I remember going to the Britannia Club with my parents and we just thought it was normal to be there, didn’t think it was exclusive or anything. My dad was in the Royal Signals and we were in Singapore in the mid 60’s and lived in army housing in Joo chiat Place and Holland Grove Drive. For years i wanted to go back but i’ve heard from others that it’s not the Singapore we knew anymore, and i want to remember those days as they were. Can anyone tell me if the army housing is still there on the streets i’ve named above and also i can’t find any reference anywhere to my old school Selarang Primary. Any help would be appreciated.I have some wonderful memories of living there and i don’t think i’d know anywhere if i ever went back.

    • paul lloyd Says:

      the married quarters are still standing and occupied over looking what we then called snake valley. I also went to selarang primary 1966 to 1969 and believe it now forms part of the Singapore drugs rehabilatation center. I also remember selarang swimming pool .they were happy days and Singapore will always be in my heart.

  4. ordinary guy Says:

    Dear Eve,

    Thanks for sharing the moments of the past while you were in Singapore. I do not know if the old army apartments still exist today. As for Selarang Primary School, I’m not sure if the building still stands. Will do some research and add on whatever information I can gather.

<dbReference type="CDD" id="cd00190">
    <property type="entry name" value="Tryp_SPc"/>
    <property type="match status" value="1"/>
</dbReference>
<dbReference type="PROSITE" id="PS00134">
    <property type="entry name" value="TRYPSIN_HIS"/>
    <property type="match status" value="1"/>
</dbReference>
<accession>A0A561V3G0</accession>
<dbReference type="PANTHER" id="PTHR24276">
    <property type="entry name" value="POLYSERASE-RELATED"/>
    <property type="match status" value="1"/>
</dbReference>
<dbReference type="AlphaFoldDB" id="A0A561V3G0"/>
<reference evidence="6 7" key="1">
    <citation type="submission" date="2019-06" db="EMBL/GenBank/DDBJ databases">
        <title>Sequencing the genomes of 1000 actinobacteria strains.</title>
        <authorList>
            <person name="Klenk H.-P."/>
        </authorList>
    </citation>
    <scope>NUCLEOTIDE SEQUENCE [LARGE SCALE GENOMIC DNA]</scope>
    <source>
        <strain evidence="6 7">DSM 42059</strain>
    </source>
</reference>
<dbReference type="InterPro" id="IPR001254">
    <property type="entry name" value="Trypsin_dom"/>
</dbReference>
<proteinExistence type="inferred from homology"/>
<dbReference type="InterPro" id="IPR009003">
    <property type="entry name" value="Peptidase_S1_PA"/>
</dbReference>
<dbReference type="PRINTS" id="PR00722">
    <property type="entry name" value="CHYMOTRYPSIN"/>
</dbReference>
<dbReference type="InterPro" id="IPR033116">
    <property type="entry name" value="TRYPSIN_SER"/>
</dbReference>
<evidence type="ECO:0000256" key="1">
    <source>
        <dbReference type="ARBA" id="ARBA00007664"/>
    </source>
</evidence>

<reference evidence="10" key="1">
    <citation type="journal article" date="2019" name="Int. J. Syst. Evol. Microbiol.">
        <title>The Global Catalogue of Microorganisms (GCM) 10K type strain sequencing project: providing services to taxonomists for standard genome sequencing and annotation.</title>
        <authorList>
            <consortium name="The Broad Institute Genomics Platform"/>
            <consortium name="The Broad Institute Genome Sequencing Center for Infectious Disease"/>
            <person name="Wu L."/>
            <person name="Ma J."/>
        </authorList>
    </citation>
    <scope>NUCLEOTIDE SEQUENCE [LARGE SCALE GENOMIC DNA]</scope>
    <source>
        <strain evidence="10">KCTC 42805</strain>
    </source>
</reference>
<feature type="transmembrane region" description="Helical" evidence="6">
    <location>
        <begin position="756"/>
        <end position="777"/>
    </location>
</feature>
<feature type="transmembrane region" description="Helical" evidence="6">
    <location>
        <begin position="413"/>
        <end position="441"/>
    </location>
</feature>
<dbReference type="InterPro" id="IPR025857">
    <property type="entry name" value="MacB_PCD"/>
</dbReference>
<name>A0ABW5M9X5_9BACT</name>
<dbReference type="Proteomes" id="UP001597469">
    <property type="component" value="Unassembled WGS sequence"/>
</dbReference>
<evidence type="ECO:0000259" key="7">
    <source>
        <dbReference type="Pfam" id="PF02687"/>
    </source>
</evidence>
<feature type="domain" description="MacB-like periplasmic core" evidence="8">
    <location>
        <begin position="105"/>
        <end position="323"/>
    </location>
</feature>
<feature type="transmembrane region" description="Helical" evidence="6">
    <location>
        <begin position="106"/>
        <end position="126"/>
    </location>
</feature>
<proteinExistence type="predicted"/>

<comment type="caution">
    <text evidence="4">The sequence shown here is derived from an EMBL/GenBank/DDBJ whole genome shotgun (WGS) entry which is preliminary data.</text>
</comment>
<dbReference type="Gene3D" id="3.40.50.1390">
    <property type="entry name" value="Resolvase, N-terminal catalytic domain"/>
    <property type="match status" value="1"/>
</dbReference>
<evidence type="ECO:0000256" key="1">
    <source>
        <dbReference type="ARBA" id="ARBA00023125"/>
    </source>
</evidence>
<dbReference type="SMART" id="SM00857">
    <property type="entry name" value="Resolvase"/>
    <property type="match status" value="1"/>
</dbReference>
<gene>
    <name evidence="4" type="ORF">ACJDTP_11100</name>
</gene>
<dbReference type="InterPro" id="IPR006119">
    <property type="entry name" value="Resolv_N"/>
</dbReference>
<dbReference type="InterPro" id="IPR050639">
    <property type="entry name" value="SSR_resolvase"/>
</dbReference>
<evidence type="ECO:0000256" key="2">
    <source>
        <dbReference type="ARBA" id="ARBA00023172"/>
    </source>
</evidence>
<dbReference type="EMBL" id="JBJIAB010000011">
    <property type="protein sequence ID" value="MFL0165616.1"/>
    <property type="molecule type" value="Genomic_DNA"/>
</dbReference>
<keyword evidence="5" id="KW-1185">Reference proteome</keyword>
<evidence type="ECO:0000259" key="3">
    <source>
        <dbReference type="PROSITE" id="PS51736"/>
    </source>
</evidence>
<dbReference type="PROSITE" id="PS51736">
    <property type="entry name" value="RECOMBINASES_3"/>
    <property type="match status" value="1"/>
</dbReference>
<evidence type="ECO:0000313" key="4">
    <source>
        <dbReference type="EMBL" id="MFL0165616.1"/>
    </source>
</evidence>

5. Eve Says:

    Ordinary Guy, Thank You!! I really appreciate whatever info you can gather. Like i said i can’t find much online and the Memories of Singapore site lists every school except Selarang. In fact it doesn’t say much about Katong at all and is mostly RAF. Maybe i spelled it wrong. Thanks again.

    • Dan Says:

      Hi!

      I chanced upon a website for ex-pupils and teachers of the British Forces Schools in Singapore : http://www.alexandragrammar.org/

      On the home page, upon clicking ‘other schools’, I located Selarang Primary School. Maybe these ex-pupils’ names, listed as members, might ‘ring a bell’ for you. Susan Lucas (Mrs Susan Barr) years 1964-1966. Neraman Preece (Mrs Neriman Zerzavatci) years 1969-1970. Janet West 1969-1970. David White years 1965-1966. To contact them by email, you need to be a member.

      You have to register to be a member (free) but to have full access, the fee was stated as 5 pounds for 3 years.

      Maybe, you can check up this site and see whether it could be of some help to you.

  6. Miss60s Says:

    REF: NCO CLUB

    Oh my goodness! Never thought I’ll see these pictures :’)

    I used to swim for NCO club..we call ourselves “Splashers”, if i remember correctly. Our coaches Lawrence and assistant coach..chinese guy..can’t remember his name at this point..

    I still remember the food stalls..first one was chicken rice stall, then rojak, then there’s wan tan mee stall, and dessert stall with ice-kacang, cheng teng, chendol,etc… gosh..

    the little baby pool…

    I wonder if there are anymore of those pictures…oh, and the pub on the left hand corner upstairs and on the right with billiard tables etc.

    Jackpot or slot machines downstairs and an electronic shop selling tvs, etc where i always hang out after swimming lessons on Sundays..

    Anyone from the swimming club? Photos?? 🙂

  7. ordinary guy Says: